• U.S.

The Press: The Not-So-Silent Service

2 minute read

For nearly two war years U.S. newsmen covering the Pacific Fleet had chafed at red tape, slow censorship, slow transmission of dispatches. Now things changed. Twenty writers, five photographers, two artists and a newsreelman flew over, cruised near or landed with combat troops on the Gilbert Islands.

In the weeks before the Gilberts invasion CINCPAC Chester W. Nimitz issued a directive ordering fleet, force and unit commanders to extend fullest cooperation to correspondents everywhere. His brusque public-relations officer, Commander Waldo Drake (onetime Los Angeles Timesman), picked the correspondents to be taken along, decided which should go in planes, on carriers, in landing parties.

Faster transmission of news had already been arranged. Correspondents got the use of the Army’s radio transmitter on Guadalcanal, no longer had to suffer from the French-owned station at Noumea.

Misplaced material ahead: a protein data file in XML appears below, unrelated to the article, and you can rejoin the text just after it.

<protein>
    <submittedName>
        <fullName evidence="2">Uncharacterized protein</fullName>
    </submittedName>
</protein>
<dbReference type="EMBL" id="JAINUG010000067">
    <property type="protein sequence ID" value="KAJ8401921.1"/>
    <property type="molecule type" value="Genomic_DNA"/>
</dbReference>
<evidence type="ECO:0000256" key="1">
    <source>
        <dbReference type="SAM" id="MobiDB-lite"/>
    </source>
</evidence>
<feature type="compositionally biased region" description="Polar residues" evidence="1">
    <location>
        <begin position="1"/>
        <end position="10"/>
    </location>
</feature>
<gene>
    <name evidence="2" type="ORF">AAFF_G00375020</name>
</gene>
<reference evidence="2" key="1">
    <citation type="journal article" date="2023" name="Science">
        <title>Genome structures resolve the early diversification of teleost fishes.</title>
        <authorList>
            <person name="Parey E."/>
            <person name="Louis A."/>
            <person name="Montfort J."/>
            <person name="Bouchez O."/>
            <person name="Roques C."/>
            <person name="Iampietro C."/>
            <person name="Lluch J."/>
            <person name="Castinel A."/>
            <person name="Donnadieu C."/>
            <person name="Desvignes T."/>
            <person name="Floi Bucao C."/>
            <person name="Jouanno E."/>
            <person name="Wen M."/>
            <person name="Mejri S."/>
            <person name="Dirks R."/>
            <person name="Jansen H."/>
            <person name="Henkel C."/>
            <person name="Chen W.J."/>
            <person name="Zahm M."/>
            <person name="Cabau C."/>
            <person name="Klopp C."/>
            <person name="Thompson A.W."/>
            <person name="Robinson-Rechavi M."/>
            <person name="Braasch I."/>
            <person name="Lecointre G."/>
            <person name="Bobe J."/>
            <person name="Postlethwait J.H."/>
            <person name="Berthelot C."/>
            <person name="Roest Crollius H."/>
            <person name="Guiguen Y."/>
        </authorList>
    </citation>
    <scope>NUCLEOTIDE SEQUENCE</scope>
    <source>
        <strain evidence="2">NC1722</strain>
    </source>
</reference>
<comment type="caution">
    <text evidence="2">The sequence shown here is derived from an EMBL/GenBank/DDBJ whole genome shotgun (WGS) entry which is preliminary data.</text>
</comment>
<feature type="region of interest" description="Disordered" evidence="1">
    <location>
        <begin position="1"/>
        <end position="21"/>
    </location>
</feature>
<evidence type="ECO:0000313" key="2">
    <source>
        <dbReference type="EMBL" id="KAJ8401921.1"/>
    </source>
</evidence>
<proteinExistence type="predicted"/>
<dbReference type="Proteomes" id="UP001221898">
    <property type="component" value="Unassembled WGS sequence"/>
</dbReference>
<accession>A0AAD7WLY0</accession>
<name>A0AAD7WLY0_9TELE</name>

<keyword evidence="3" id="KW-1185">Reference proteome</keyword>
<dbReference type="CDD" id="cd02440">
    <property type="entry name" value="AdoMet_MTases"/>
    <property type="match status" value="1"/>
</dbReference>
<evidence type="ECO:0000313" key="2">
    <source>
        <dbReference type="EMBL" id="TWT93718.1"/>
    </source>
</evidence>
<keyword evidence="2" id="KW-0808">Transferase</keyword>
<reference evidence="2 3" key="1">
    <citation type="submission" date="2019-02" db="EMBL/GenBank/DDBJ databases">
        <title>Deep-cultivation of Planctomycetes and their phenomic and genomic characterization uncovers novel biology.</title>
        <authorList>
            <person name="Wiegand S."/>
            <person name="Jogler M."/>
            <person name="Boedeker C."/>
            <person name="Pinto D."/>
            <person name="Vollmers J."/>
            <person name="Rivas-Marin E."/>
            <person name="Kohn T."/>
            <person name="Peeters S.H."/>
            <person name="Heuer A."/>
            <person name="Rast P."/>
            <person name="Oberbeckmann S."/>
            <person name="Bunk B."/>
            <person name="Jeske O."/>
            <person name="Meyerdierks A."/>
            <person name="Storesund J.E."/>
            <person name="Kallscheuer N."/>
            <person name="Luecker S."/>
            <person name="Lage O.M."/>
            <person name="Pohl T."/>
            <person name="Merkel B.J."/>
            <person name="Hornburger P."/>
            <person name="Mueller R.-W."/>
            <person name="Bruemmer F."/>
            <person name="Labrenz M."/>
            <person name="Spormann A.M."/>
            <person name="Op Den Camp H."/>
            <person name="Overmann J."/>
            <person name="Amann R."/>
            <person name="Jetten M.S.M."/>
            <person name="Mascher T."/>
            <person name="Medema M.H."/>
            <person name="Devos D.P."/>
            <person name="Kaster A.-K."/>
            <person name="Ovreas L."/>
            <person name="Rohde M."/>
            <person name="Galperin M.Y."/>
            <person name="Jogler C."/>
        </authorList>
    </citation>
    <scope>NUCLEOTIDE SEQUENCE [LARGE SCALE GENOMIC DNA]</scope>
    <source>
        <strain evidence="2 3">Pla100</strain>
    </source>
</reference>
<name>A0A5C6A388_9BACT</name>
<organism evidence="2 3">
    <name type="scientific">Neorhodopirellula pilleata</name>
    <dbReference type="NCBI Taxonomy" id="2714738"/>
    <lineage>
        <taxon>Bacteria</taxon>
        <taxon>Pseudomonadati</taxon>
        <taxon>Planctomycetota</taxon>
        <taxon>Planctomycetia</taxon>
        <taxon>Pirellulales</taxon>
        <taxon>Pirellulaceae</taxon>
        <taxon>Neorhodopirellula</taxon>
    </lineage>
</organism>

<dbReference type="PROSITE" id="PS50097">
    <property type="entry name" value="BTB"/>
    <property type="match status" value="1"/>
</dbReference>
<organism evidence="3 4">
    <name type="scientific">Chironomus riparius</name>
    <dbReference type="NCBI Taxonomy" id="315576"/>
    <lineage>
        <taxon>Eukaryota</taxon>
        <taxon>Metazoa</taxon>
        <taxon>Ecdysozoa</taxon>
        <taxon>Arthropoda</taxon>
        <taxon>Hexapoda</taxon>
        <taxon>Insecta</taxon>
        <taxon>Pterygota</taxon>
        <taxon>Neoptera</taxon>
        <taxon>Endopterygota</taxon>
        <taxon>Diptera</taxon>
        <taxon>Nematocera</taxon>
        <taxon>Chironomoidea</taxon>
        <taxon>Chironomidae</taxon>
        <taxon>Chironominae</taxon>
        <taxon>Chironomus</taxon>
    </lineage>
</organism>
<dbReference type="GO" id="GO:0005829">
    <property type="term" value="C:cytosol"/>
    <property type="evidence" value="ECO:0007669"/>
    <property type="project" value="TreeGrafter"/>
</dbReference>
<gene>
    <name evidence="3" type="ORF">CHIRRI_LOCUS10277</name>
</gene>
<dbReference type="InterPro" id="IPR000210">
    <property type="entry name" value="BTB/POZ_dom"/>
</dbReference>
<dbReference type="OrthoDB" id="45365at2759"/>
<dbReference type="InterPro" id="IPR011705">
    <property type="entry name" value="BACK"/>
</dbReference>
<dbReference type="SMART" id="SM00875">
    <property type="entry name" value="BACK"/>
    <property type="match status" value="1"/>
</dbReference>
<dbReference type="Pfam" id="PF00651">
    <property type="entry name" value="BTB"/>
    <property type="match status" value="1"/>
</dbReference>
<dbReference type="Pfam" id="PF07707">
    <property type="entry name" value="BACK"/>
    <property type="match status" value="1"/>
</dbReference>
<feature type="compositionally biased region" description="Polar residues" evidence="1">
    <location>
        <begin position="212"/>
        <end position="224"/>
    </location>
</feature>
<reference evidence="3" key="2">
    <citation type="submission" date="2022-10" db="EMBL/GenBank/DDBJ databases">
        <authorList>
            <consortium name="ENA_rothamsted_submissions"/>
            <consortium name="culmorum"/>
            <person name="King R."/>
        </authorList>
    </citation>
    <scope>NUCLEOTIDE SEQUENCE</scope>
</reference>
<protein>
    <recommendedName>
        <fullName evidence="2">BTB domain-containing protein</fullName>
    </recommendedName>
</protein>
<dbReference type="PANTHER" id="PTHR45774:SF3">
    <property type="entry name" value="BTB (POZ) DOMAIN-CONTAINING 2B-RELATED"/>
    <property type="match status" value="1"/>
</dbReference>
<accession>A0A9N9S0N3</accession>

Last week the new policy began to pay off. Reporters’ eyewitness dispatches of the Gilberts offensive reached U.S. readers with only three-day delays. And for the first time names of units and commanders were promptly given.

Naval activity was not yet being covered as fast or as well as Army operations (examples: the invasions of Sicily and Italy). But Navy coverage was better and faster than it had ever been before.

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